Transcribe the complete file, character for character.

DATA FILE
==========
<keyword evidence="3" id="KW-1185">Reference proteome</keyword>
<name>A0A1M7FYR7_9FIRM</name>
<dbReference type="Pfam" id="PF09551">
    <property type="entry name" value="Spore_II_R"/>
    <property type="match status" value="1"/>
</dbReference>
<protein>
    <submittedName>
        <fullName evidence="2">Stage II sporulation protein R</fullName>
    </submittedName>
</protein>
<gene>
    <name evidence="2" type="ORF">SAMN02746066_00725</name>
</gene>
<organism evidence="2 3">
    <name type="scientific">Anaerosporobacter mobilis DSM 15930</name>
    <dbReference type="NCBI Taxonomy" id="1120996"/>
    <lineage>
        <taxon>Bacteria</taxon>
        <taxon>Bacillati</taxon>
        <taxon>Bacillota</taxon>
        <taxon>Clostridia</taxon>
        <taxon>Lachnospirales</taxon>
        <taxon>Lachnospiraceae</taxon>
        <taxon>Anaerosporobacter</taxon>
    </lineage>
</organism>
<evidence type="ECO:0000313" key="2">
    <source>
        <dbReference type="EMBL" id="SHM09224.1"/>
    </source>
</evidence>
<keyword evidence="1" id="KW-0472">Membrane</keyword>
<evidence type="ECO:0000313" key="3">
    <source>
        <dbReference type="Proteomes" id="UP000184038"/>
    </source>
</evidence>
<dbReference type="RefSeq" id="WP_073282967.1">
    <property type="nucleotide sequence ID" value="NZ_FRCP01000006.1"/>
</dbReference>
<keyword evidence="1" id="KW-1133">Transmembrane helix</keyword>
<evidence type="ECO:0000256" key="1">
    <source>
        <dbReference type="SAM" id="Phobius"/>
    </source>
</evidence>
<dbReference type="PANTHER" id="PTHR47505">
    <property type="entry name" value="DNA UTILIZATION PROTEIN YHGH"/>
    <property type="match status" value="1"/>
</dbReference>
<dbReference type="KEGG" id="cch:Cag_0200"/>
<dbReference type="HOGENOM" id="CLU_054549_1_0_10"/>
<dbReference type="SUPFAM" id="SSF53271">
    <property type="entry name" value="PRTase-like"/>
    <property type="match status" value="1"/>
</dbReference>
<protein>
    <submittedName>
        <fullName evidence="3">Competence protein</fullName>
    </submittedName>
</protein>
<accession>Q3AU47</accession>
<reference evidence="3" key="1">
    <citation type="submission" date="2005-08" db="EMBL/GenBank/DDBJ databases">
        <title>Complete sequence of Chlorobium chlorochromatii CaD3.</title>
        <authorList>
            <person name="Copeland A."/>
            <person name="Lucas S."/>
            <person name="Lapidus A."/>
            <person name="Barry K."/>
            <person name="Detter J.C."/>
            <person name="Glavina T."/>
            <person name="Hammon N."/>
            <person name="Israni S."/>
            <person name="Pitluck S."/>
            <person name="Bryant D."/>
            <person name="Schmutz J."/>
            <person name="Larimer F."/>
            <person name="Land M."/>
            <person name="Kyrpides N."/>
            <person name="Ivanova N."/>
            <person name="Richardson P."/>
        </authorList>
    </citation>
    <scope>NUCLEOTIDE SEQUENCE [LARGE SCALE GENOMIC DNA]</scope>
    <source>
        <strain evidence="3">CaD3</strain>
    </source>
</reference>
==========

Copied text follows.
<keyword evidence="3" id="KW-1185">Reference proteome</keyword>
<name>A0A1M7FYR7_9FIRM</name>
<dbReference type="Pfam" id="PF09551">
    <property type="entry name" value="Spore_II_R"/>
    <property type="match status" value="1"/>
</dbReference>
<protein>
    <submittedName>
        <fullName evidence="2">Stage II sporulation protein R</fullName>
    </submittedName>
</protein>
<gene>
    <name evidence="2" type="ORF">SAMN02746066_00725</name>
</gene>
<organism evidence="2 3">
    <name type="scientific">Anaerosporobacter mobilis DSM 15930</name>
    <dbReference type="NCBI Taxonomy" id="1120996"/>
    <lineage>
        <taxon>Bacteria</taxon>
        <taxon>Bacillati</taxon>
        <taxon>Bacillota</taxon>
        <taxon>Clostridia</taxon>
        <taxon>Lachnospirales</taxon>
        <taxon>Lachnospiraceae</taxon>
        <taxon>Anaerosporobacter</taxon>
    </lineage>
</organism>
<evidence type="ECO:0000313" key="2">
    <source>
        <dbReference type="EMBL" id="SHM09224.1"/>
    </source>
</evidence>
<keyword evidence="1" id="KW-0472">Membrane</keyword>
<evidence type="ECO:0000313" key="3">
    <source>
        <dbReference type="Proteomes" id="UP000184038"/>
    </source>
</evidence>
<dbReference type="RefSeq" id="WP_073282967.1">
    <property type="nucleotide sequence ID" value="NZ_FRCP01000006.1"/>
</dbReference>
<keyword evidence="1" id="KW-1133">Transmembrane helix</keyword>
<evidence type="ECO:0000256" key="1">
    <source>
        <dbReference type="SAM" id="Phobius"/>
    </source>
</evidence>
<dbReference type="PANTHER" id="PTHR47505">
    <property type="entry name" value="DNA UTILIZATION PROTEIN YHGH"/>
    <property type="match status" value="1"/>
</dbReference>
<dbReference type="KEGG" id="cch:Cag_0200"/>
<dbReference type="HOGENOM" id="CLU_054549_1_0_10"/>
<dbReference type="SUPFAM" id="SSF53271">
    <property type="entry name" value="PRTase-like"/>
    <property type="match status" value="1"/>
</dbReference>
<protein>
    <submittedName>
        <fullName evidence="3">Competence protein</fullName>
    </submittedName>
</protein>
<accession>Q3AU47</accession>
<reference evidence="3" key="1">
    <citation type="submission" date="2005-08" db="EMBL/GenBank/DDBJ databases">
        <title>Complete sequence of Chlorobium chlorochromatii CaD3.</title>
        <authorList>
            <person name="Copeland A."/>
            <person name="Lucas S."/>
            <person name="Lapidus A."/>
            <person name="Barry K."/>
            <person name="Detter J.C."/>
            <person name="Glavina T."/>
            <person name="Hammon N."/>
            <person name="Israni S."/>
            <person name="Pitluck S."/>
            <person name="Bryant D."/>
            <person name="Schmutz J."/>
            <person name="Larimer F."/>
            <person name="Land M."/>
            <person name="Kyrpides N."/>
            <person name="Ivanova N."/>
            <person name="Richardson P."/>
        </authorList>
    </citation>
    <scope>NUCLEOTIDE SEQUENCE [LARGE SCALE GENOMIC DNA]</scope>
    <source>
        <strain evidence="3">CaD3</strain>
    </source>
</reference>